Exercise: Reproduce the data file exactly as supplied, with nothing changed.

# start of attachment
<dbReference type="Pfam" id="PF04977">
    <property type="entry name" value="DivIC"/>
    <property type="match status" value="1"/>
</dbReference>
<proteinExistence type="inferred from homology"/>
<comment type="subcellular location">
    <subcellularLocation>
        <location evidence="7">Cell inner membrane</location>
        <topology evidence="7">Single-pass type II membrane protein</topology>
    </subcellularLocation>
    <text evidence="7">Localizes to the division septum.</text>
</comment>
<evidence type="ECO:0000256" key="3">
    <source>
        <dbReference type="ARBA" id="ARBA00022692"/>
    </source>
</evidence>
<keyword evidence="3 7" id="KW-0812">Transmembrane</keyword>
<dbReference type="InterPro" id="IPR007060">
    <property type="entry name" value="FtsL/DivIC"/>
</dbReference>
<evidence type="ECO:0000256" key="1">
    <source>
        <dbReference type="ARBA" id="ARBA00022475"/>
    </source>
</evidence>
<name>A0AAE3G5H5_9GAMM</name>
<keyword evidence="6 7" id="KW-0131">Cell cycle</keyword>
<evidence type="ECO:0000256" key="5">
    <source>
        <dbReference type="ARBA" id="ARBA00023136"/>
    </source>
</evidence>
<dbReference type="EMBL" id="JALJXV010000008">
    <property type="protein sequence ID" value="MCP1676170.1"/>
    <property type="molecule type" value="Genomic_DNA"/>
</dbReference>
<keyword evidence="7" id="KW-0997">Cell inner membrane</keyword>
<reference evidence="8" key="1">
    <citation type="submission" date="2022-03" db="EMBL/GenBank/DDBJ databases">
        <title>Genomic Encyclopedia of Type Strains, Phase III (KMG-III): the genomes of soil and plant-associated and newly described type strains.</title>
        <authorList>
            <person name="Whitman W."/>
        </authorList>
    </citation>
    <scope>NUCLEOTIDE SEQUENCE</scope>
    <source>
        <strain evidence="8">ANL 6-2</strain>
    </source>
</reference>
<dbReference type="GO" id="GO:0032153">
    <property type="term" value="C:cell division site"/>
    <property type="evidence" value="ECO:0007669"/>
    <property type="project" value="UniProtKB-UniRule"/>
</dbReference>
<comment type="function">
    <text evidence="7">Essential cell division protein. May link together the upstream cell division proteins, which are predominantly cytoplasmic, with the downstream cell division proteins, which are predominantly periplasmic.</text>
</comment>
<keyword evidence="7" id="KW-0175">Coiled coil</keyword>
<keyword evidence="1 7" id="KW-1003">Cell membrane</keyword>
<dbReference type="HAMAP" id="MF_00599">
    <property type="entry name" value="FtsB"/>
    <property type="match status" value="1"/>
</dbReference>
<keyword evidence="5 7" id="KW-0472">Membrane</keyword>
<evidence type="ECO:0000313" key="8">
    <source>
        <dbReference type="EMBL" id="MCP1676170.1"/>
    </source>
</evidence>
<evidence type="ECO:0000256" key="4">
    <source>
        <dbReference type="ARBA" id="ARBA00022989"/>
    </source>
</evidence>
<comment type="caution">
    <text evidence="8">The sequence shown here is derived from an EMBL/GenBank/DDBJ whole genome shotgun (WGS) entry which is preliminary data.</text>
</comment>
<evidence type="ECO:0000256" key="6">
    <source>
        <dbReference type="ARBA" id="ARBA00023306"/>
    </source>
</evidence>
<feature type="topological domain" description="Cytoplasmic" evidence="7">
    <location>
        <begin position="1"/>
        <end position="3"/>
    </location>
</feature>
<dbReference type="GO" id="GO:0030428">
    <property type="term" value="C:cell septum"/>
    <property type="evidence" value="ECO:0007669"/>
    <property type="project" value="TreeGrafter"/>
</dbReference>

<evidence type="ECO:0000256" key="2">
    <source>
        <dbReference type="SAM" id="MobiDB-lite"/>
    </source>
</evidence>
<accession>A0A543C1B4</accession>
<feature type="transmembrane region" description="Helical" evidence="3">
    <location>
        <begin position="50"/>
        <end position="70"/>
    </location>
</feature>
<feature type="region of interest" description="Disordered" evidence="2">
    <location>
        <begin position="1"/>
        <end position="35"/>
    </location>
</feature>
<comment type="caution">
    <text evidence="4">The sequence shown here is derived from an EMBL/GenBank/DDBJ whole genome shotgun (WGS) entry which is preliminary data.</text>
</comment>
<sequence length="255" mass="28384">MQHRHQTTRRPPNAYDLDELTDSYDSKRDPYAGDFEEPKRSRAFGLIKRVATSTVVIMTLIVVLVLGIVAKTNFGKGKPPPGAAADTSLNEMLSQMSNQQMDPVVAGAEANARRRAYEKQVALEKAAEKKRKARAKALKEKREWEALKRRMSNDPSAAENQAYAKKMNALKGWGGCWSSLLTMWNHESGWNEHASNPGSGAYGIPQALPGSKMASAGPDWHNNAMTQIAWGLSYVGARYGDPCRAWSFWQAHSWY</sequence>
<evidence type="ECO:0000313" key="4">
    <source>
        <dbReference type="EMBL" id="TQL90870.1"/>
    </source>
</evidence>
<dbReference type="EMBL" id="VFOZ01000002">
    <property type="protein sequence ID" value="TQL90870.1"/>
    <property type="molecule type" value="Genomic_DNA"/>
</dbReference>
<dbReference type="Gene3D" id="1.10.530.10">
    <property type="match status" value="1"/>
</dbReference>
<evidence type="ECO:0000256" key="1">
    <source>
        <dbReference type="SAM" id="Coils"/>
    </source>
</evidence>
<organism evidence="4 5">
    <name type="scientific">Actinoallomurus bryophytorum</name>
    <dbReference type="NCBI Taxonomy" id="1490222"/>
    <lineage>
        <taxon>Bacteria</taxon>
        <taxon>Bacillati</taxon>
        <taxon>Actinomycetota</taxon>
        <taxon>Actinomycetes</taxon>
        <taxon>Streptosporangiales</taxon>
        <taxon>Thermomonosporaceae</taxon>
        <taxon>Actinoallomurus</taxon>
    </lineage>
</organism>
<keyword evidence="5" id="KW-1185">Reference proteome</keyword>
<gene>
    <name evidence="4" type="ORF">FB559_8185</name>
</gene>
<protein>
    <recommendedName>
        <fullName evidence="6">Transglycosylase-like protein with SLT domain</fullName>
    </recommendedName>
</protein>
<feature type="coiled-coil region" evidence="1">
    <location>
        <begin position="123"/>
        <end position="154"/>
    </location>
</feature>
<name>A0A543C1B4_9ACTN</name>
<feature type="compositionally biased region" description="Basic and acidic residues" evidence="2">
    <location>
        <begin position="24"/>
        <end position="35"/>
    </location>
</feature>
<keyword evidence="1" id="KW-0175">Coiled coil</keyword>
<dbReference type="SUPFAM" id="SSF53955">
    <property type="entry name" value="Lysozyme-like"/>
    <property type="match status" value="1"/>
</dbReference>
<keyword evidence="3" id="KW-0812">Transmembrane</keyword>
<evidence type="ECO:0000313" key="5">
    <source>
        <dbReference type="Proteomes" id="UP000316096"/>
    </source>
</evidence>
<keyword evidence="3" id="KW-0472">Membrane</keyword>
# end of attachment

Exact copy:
<dbReference type="Pfam" id="PF04977">
    <property type="entry name" value="DivIC"/>
    <property type="match status" value="1"/>
</dbReference>
<proteinExistence type="inferred from homology"/>
<comment type="subcellular location">
    <subcellularLocation>
        <location evidence="7">Cell inner membrane</location>
        <topology evidence="7">Single-pass type II membrane protein</topology>
    </subcellularLocation>
    <text evidence="7">Localizes to the division septum.</text>
</comment>
<evidence type="ECO:0000256" key="3">
    <source>
        <dbReference type="ARBA" id="ARBA00022692"/>
    </source>
</evidence>
<keyword evidence="3 7" id="KW-0812">Transmembrane</keyword>
<dbReference type="InterPro" id="IPR007060">
    <property type="entry name" value="FtsL/DivIC"/>
</dbReference>
<evidence type="ECO:0000256" key="1">
    <source>
        <dbReference type="ARBA" id="ARBA00022475"/>
    </source>
</evidence>
<name>A0AAE3G5H5_9GAMM</name>
<keyword evidence="6 7" id="KW-0131">Cell cycle</keyword>
<evidence type="ECO:0000256" key="5">
    <source>
        <dbReference type="ARBA" id="ARBA00023136"/>
    </source>
</evidence>
<dbReference type="EMBL" id="JALJXV010000008">
    <property type="protein sequence ID" value="MCP1676170.1"/>
    <property type="molecule type" value="Genomic_DNA"/>
</dbReference>
<keyword evidence="7" id="KW-0997">Cell inner membrane</keyword>
<reference evidence="8" key="1">
    <citation type="submission" date="2022-03" db="EMBL/GenBank/DDBJ databases">
        <title>Genomic Encyclopedia of Type Strains, Phase III (KMG-III): the genomes of soil and plant-associated and newly described type strains.</title>
        <authorList>
            <person name="Whitman W."/>
        </authorList>
    </citation>
    <scope>NUCLEOTIDE SEQUENCE</scope>
    <source>
        <strain evidence="8">ANL 6-2</strain>
    </source>
</reference>
<dbReference type="GO" id="GO:0032153">
    <property type="term" value="C:cell division site"/>
    <property type="evidence" value="ECO:0007669"/>
    <property type="project" value="UniProtKB-UniRule"/>
</dbReference>
<comment type="function">
    <text evidence="7">Essential cell division protein. May link together the upstream cell division proteins, which are predominantly cytoplasmic, with the downstream cell division proteins, which are predominantly periplasmic.</text>
</comment>
<keyword evidence="7" id="KW-0175">Coiled coil</keyword>
<keyword evidence="1 7" id="KW-1003">Cell membrane</keyword>
<dbReference type="HAMAP" id="MF_00599">
    <property type="entry name" value="FtsB"/>
    <property type="match status" value="1"/>
</dbReference>
<keyword evidence="5 7" id="KW-0472">Membrane</keyword>
<evidence type="ECO:0000313" key="8">
    <source>
        <dbReference type="EMBL" id="MCP1676170.1"/>
    </source>
</evidence>
<evidence type="ECO:0000256" key="4">
    <source>
        <dbReference type="ARBA" id="ARBA00022989"/>
    </source>
</evidence>
<comment type="caution">
    <text evidence="8">The sequence shown here is derived from an EMBL/GenBank/DDBJ whole genome shotgun (WGS) entry which is preliminary data.</text>
</comment>
<evidence type="ECO:0000256" key="6">
    <source>
        <dbReference type="ARBA" id="ARBA00023306"/>
    </source>
</evidence>
<feature type="topological domain" description="Cytoplasmic" evidence="7">
    <location>
        <begin position="1"/>
        <end position="3"/>
    </location>
</feature>
<dbReference type="GO" id="GO:0030428">
    <property type="term" value="C:cell septum"/>
    <property type="evidence" value="ECO:0007669"/>
    <property type="project" value="TreeGrafter"/>
</dbReference>

<evidence type="ECO:0000256" key="2">
    <source>
        <dbReference type="SAM" id="MobiDB-lite"/>
    </source>
</evidence>
<accession>A0A543C1B4</accession>
<feature type="transmembrane region" description="Helical" evidence="3">
    <location>
        <begin position="50"/>
        <end position="70"/>
    </location>
</feature>
<feature type="region of interest" description="Disordered" evidence="2">
    <location>
        <begin position="1"/>
        <end position="35"/>
    </location>
</feature>
<comment type="caution">
    <text evidence="4">The sequence shown here is derived from an EMBL/GenBank/DDBJ whole genome shotgun (WGS) entry which is preliminary data.</text>
</comment>
<sequence length="255" mass="28384">MQHRHQTTRRPPNAYDLDELTDSYDSKRDPYAGDFEEPKRSRAFGLIKRVATSTVVIMTLIVVLVLGIVAKTNFGKGKPPPGAAADTSLNEMLSQMSNQQMDPVVAGAEANARRRAYEKQVALEKAAEKKRKARAKALKEKREWEALKRRMSNDPSAAENQAYAKKMNALKGWGGCWSSLLTMWNHESGWNEHASNPGSGAYGIPQALPGSKMASAGPDWHNNAMTQIAWGLSYVGARYGDPCRAWSFWQAHSWY</sequence>
<evidence type="ECO:0000313" key="4">
    <source>
        <dbReference type="EMBL" id="TQL90870.1"/>
    </source>
</evidence>
<dbReference type="EMBL" id="VFOZ01000002">
    <property type="protein sequence ID" value="TQL90870.1"/>
    <property type="molecule type" value="Genomic_DNA"/>
</dbReference>
<dbReference type="Gene3D" id="1.10.530.10">
    <property type="match status" value="1"/>
</dbReference>
<evidence type="ECO:0000256" key="1">
    <source>
        <dbReference type="SAM" id="Coils"/>
    </source>
</evidence>
<organism evidence="4 5">
    <name type="scientific">Actinoallomurus bryophytorum</name>
    <dbReference type="NCBI Taxonomy" id="1490222"/>
    <lineage>
        <taxon>Bacteria</taxon>
        <taxon>Bacillati</taxon>
        <taxon>Actinomycetota</taxon>
        <taxon>Actinomycetes</taxon>
        <taxon>Streptosporangiales</taxon>
        <taxon>Thermomonosporaceae</taxon>
        <taxon>Actinoallomurus</taxon>
    </lineage>
</organism>
<keyword evidence="5" id="KW-1185">Reference proteome</keyword>
<gene>
    <name evidence="4" type="ORF">FB559_8185</name>
</gene>
<protein>
    <recommendedName>
        <fullName evidence="6">Transglycosylase-like protein with SLT domain</fullName>
    </recommendedName>
</protein>
<feature type="coiled-coil region" evidence="1">
    <location>
        <begin position="123"/>
        <end position="154"/>
    </location>
</feature>
<name>A0A543C1B4_9ACTN</name>
<feature type="compositionally biased region" description="Basic and acidic residues" evidence="2">
    <location>
        <begin position="24"/>
        <end position="35"/>
    </location>
</feature>
<keyword evidence="1" id="KW-0175">Coiled coil</keyword>
<dbReference type="SUPFAM" id="SSF53955">
    <property type="entry name" value="Lysozyme-like"/>
    <property type="match status" value="1"/>
</dbReference>
<keyword evidence="3" id="KW-0812">Transmembrane</keyword>
<evidence type="ECO:0000313" key="5">
    <source>
        <dbReference type="Proteomes" id="UP000316096"/>
    </source>
</evidence>
<keyword evidence="3" id="KW-0472">Membrane</keyword>